The Southern Pines, N.C. club underwent a restoration in 2017 under the guidance of Kyle Franz that changed the grass on the greens, rebuilt the bunkers and added more in strategic locations, and removed the rough—replacing it with wiregrass and sandy areas to give the course a more rugged look.
Pine Needles Lodge & Golf Club in Southern Pines, N.C. is preparing to host its fourth U.S. Women’s Open, The Fayetteville Observer reported. It is a record number of times the USGA has brought the Women’s Open to one course.
The previous three winners at this location are Hall of Famers Annika Sorenstam in 1996, Karrie Webb in 2001 and future Hall of Famer Cristie Kerr in 2007, The Observer reported.
“We’ve been very fortunate,” said Pine Needles president Kelly Miller. “The course has produced some great champions. I think it’s a tribute to Donald Ross [the designer], the strategy, the shot integrity and everything else.”
Miller is the son-in-law of the late Peggy Kirk Bell and her husband Warren “Bullet” Bell, who purchased the course in 1953, The Observer reported.
Pine Needles will be hosting the Women’s Open for the first time in 15 years. It underwent a restoration in 2017 under the guidance of Kyle Franz that changed the grass on the greens, The Observer reported. He also rebuilt the bunkers and added more in strategic locations. The final touch was removing the rough and replacing it with wiregrass and sandy areas to give the course a more rugged look.
“The course is a lot different than it was in the previous Opens,” Miller said. “No. 1 is the Bermuda greens, which are much firmer and have a lot more contouring since the restoration. The Open at Olympic Club last year had very deep rough and here we don’t have virtually any rough. We have wiregrass but the course will play very wide and, hopefully, very fast. Whoever wins here will have to be a great thinker and be able to execute their shots.”
Sorenstam won by six shots at Pine Needles in 1996 with an 8-under par score, The Observer reported.
“The course is challenging but it’s fair,” she said. “It has a variety of holes and it may look straightforward but it’s not as wide open as you think. You have to have accuracy on top of distance.”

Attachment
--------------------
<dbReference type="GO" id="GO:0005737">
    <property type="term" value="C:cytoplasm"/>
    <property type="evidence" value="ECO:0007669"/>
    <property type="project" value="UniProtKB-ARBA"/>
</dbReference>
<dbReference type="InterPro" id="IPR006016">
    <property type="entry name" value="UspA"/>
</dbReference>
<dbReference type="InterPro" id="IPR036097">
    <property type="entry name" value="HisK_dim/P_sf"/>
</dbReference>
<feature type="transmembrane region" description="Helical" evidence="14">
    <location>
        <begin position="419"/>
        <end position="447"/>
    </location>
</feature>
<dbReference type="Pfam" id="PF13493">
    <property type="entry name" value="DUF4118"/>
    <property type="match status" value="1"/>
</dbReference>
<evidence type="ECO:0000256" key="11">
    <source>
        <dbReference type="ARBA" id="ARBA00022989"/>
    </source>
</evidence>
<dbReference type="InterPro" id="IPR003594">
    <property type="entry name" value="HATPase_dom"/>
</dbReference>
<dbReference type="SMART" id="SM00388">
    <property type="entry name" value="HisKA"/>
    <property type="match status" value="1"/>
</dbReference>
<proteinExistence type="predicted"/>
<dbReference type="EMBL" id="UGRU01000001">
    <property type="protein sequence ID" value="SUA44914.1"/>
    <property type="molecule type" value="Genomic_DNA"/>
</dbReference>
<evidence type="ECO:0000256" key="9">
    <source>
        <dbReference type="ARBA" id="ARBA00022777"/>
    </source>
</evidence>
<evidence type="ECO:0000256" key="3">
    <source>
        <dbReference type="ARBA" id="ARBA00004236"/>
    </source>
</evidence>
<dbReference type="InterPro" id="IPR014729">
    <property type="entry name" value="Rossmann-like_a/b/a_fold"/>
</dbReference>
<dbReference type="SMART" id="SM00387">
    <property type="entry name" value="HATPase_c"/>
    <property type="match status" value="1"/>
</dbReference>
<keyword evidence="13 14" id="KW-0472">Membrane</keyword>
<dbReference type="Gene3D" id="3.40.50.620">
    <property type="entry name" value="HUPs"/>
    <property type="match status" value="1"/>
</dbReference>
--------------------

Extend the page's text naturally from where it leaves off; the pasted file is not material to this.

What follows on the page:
Course superintendent David Fruchte has been at Pine Needles for 32 years and believes accuracy could be more important than distance in winning the 77th U.S. Women’s Open, The Observer reported.
“The most challenging thing for the women will be their second shots coming into the greens,” he said. “These Bermuda greens seem to be firmer than what we had before with bentgrass. Coming in at the right angle and getting the ball to stop will be the key.”
Surprisingly, the course will play slightly shorter than it did in 2007, The Observer reported. It is still a par 71 but the yardage this year is 6,638 yards compared to 6,664 in 2007.
Advances in ball and club technology have helped players hit the ball farther than 15 years ago, forcing most courses to get longer, not shorter, The Observer reported. It is a testament to the strategy required to score well at Pine Needles.
“The biggest thing is we got rid of the rough and brought in a lot of wiregrass which can make it play tougher,” Fruchte said. “There could be some difficult lies. We have also narrowed the fairways. Before we had 28- to 32-yard-wide fairways and three inches of rough. It’s a Donald Ross golf course that stands up to the test of time. We’ll see how it stands up from 2007 to now.”
John Bodenhamer, the Chief Championships Officer, said the USGA includes Pine Needles on a list of courses it calls “cathedrals of the game,” The Observer reported. Other courses on that list include future U.S. Women’s Open sites such as Pebble Beach, Riviera, Inverness, Oakmont and Pinehurst.
“We are going to the game’s greatest places,” Bodenhamer said. “It’s the litmus test the USGA uses for the Women’s Open. It’s just an amazing lineup that we are proud of.”
But Pine Needles will rank at the top of the list by hosting its fourth national women’s golf championship, The Observer reported.
“We like to think of Pine Needles as an incredibly special place,” he said. “There is a reason this is the only place in the game to host four U.S. Women’s Opens. Just think about the honor roll of past champions here. Great courses produce great winners.”